Physicists at the University of Bonn have managed to create optical hollows and more complex patterns into which the light of a Bose-Einstein condensate flows. The creation of such highly low-loss structures for light is a prerequisite for complex light circuits, such as for quantum information processing for a new generation of computers. The researchers are now presenting their results in the journal Nature Photonics.

Light particles (photons) occur as tiny, indivisible portions. Many thousands of these light portions can be merged to form a single super-photon if they are...

Im Focus: Circular RNA linked to brain function

For the first time, scientists have shown that circular RNA is linked to brain function. When a RNA molecule called Cdr1as was deleted from the genome of mice, the animals had problems filtering out unnecessary information – like patients suffering from neuropsychiatric disorders.

While hundreds of circular RNAs (circRNAs) are abundant in mammalian brains, one big question has remained unanswered: What are they actually good for? In the...

Im Focus: RAVAN CubeSat measures Earth's outgoing energy

An experimental small satellite has successfully collected and delivered data on a key measurement for predicting changes in Earth's climate.

The Radiometer Assessment using Vertically Aligned Nanotubes (RAVAN) CubeSat was launched into low-Earth orbit on Nov. 11, 2016, in order to test new...

Im Focus: Scientists shine new light on the “other high temperature superconductor”

A study led by scientists of the Max Planck Institute for the Structure and Dynamics of Matter (MPSD) at the Center for Free-Electron Laser Science in Hamburg presents evidence of the coexistence of superconductivity and “charge-density-waves” in compounds of the poorly-studied family of bismuthates. This observation opens up new perspectives for a deeper understanding of the phenomenon of high-temperature superconductivity, a topic which is at the core of condensed matter research since more than 30 years. The paper by Nicoletti et al has been published in the PNAS.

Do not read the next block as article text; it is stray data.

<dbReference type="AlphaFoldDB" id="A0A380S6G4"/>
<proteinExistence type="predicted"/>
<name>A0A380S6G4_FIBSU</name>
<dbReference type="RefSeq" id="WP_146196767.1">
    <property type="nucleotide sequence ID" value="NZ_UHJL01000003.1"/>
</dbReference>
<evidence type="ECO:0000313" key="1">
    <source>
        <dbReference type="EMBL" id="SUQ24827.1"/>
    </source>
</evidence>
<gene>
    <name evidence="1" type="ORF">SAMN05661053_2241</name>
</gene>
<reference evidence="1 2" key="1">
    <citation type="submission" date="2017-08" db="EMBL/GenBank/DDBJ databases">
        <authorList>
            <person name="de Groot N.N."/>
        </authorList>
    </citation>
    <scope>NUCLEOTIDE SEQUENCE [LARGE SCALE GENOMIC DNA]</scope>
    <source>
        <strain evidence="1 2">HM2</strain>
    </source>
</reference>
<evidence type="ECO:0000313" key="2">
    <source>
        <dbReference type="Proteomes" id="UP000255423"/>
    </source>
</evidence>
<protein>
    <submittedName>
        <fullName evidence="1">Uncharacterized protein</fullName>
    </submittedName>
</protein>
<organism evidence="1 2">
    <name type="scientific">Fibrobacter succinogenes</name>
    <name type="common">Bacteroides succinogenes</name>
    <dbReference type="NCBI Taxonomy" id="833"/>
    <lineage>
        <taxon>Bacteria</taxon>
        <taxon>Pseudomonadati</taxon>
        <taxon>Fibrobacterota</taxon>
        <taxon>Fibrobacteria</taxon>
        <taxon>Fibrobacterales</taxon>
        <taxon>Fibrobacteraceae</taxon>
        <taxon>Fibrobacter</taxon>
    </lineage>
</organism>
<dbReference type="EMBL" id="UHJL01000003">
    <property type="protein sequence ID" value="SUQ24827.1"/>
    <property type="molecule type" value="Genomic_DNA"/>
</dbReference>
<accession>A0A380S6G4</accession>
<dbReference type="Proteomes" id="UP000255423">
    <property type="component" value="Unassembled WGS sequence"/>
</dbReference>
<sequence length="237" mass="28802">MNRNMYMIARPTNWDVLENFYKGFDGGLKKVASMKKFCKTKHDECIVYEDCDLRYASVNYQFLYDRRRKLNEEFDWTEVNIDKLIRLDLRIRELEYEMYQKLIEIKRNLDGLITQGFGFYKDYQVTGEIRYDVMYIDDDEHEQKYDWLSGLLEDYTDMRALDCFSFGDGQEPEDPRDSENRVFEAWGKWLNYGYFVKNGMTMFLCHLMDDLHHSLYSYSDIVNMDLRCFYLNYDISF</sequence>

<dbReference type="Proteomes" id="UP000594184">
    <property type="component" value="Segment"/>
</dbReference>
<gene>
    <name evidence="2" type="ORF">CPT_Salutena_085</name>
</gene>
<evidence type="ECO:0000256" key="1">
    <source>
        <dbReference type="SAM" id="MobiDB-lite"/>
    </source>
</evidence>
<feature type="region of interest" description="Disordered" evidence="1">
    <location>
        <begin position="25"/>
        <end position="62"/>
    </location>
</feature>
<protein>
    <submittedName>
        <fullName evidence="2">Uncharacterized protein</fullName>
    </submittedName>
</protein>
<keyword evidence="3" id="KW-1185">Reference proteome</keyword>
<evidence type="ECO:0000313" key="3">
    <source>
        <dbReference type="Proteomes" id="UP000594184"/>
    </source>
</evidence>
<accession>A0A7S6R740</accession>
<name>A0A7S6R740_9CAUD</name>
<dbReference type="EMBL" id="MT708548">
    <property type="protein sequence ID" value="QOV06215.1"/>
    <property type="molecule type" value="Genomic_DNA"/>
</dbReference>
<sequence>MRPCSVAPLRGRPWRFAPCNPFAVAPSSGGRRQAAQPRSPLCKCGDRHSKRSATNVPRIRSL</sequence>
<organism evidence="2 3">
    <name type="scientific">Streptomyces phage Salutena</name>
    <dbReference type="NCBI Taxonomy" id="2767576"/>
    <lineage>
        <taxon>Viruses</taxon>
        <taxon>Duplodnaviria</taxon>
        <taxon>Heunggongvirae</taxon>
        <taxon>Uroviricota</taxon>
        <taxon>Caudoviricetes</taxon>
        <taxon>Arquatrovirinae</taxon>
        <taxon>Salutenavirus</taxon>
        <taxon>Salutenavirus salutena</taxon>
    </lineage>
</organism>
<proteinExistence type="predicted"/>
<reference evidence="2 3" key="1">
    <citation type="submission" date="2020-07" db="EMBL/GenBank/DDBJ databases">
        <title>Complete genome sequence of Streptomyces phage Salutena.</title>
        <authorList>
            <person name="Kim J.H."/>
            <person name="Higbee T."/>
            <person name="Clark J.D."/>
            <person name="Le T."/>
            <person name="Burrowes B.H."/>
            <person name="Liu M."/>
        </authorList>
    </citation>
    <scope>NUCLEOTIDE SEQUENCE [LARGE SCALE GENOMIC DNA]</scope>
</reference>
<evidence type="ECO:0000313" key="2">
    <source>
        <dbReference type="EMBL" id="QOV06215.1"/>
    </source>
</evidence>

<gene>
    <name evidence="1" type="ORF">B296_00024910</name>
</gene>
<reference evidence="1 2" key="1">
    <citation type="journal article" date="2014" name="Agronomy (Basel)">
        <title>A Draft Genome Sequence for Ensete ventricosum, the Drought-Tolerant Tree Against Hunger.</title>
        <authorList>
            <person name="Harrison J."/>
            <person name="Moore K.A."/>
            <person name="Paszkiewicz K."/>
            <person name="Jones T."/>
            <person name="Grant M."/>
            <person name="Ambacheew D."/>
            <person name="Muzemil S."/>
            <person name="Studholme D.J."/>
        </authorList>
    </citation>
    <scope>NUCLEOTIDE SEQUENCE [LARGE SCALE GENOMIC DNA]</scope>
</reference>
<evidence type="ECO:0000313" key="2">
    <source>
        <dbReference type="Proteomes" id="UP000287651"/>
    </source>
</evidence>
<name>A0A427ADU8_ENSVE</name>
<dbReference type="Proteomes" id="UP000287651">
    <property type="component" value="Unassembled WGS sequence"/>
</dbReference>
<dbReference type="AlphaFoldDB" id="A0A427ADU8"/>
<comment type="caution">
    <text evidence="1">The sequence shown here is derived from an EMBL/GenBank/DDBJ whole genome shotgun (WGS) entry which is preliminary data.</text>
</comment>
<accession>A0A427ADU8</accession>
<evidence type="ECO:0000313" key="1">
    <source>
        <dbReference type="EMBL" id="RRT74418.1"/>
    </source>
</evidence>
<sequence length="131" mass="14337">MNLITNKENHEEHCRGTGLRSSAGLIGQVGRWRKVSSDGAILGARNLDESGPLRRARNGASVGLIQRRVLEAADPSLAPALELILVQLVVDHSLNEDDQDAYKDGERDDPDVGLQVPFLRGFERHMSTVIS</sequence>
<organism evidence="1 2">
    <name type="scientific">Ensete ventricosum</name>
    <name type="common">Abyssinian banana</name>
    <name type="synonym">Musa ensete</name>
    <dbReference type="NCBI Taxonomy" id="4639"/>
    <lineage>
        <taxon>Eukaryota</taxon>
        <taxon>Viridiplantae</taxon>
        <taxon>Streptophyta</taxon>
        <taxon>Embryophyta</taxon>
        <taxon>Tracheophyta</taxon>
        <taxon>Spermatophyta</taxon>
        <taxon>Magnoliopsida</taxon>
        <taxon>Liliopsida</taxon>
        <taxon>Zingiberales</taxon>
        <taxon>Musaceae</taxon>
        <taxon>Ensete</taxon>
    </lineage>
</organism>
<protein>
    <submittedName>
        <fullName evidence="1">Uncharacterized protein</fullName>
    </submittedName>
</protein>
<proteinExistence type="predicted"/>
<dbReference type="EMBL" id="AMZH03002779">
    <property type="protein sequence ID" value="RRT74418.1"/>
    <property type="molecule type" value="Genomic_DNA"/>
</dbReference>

Since the beginning of the 20th century, superconductivity had been observed in some metals at temperatures only a few degrees above the absolute zero (minus...

All Focus news of the innovation-report >>>

Anzeige

Anzeige

Event News

Call for Papers – ICNFT 2018, 5th International Conference on New Forming Technology

16.08.2017 | Event News

Sustainability is the business model of tomorrow

04.08.2017 | Event News

Clash of Realities 2017: Registration now open. International Conference at TH Köln

26.07.2017 | Event News

 
Latest News

Nagoya physicists resolve long-standing mystery of structure-less transition

21.08.2017 | Materials Sciences

Chronic stress induces fatal organ dysfunctions via a new neural circuit

21.08.2017 | Health and Medicine

Scientists from the MSU studied new liquid-crystalline photochrom

21.08.2017 | Materials Sciences

VideoLinks
B2B-VideoLinks
More VideoLinks >>>